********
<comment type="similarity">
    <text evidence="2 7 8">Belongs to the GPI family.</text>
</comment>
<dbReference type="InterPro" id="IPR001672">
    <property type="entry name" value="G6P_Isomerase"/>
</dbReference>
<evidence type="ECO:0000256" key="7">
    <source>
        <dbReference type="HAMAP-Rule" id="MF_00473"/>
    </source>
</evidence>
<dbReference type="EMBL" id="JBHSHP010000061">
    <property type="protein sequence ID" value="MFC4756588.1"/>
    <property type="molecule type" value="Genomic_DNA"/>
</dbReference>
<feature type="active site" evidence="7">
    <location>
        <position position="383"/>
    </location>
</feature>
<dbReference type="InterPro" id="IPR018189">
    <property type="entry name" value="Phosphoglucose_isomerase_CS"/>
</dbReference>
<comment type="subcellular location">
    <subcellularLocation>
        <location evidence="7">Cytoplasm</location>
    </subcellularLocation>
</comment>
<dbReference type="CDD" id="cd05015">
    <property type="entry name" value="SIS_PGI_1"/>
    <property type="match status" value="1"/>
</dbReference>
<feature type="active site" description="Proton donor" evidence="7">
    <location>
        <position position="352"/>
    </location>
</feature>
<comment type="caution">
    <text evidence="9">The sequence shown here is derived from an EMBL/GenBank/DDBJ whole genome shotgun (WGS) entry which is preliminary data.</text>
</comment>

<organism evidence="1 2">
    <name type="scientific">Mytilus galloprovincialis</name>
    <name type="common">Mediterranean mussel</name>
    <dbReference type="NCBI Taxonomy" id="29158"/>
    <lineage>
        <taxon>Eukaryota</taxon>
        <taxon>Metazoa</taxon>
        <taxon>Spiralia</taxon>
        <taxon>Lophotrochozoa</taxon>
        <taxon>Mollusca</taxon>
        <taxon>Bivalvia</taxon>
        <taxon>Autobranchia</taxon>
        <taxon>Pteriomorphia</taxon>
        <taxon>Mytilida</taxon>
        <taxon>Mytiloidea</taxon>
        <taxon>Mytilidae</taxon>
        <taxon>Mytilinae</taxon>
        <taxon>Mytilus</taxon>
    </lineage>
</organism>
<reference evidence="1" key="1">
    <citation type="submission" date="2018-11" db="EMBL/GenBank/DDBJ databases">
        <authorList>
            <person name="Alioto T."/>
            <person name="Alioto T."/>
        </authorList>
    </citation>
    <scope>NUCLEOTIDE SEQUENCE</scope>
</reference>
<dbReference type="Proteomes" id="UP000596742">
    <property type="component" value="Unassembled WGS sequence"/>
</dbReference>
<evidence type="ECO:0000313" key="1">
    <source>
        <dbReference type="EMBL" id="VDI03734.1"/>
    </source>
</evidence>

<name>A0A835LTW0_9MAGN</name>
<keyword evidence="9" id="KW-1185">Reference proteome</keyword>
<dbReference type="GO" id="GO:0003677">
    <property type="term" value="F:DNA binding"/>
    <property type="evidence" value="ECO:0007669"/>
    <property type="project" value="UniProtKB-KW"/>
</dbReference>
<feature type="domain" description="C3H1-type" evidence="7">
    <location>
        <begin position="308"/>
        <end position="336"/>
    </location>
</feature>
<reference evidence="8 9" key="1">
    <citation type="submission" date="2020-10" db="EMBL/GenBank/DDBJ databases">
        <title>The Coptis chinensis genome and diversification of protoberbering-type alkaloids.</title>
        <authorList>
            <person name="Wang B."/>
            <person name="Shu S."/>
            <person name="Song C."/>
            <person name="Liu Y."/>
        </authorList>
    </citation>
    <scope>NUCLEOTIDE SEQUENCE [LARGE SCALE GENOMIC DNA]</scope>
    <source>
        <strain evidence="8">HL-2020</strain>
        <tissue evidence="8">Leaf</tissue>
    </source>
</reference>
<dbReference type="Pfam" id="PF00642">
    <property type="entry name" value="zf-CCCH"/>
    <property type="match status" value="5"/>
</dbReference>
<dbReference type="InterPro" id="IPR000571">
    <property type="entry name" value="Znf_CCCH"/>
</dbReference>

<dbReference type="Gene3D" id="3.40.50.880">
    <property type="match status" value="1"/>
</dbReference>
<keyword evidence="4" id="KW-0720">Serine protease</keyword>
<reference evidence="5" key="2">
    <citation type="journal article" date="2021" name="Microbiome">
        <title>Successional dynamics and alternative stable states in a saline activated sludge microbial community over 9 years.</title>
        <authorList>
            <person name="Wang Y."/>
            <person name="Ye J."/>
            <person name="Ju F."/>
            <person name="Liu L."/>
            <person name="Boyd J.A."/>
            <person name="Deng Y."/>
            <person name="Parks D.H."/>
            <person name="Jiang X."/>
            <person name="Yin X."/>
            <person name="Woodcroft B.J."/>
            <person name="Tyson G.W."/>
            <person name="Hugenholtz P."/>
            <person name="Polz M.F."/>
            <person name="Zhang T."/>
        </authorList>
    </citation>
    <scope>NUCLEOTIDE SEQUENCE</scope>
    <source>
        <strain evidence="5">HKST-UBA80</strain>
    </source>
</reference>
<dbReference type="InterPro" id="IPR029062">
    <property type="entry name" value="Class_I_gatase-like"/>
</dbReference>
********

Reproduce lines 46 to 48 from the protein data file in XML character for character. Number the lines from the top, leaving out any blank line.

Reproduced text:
        <taxon>Eukaryota</taxon>
        <taxon>Metazoa</taxon>
        <taxon>Spiralia</taxon>